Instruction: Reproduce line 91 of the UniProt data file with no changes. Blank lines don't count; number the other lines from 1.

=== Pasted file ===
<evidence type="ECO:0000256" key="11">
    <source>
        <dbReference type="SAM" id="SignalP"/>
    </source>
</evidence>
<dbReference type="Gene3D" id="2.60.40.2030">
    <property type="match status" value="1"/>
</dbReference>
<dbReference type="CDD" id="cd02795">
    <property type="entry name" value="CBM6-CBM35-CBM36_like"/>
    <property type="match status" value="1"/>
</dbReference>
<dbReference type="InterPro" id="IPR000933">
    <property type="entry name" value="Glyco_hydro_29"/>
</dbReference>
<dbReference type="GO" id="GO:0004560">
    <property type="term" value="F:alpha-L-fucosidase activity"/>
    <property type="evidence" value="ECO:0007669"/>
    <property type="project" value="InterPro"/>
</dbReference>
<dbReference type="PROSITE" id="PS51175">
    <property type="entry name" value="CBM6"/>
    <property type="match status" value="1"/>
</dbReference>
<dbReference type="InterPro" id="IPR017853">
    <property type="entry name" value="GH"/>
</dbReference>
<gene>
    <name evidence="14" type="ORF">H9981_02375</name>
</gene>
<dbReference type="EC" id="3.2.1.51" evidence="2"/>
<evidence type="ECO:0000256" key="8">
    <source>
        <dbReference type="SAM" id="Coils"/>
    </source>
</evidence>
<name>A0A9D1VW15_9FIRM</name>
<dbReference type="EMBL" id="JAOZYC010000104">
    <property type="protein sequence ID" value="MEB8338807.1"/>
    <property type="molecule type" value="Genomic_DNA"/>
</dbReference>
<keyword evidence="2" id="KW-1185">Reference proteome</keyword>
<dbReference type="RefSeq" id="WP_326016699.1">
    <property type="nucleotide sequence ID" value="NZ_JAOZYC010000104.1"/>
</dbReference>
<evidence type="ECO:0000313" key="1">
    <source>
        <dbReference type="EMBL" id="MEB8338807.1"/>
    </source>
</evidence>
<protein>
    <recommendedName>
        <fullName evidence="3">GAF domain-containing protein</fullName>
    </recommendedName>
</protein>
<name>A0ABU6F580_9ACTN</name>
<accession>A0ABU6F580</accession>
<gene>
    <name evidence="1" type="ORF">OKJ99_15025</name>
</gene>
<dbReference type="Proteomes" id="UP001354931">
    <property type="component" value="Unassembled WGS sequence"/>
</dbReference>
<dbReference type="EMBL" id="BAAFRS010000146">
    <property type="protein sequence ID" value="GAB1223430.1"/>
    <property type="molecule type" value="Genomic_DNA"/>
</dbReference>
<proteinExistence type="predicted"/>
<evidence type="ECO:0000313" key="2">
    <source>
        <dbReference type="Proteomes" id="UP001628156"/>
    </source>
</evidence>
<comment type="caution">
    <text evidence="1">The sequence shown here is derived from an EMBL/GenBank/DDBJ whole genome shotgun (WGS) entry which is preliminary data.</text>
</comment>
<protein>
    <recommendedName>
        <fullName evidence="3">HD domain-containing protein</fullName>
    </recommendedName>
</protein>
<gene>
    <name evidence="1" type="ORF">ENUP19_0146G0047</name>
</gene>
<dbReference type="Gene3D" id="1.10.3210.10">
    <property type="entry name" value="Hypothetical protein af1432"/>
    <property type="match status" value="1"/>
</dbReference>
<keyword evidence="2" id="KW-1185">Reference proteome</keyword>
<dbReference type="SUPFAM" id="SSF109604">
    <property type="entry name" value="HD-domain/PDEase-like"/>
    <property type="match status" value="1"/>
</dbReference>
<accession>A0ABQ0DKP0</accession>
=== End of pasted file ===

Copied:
    <property type="entry name" value="HD-domain/PDEase-like"/>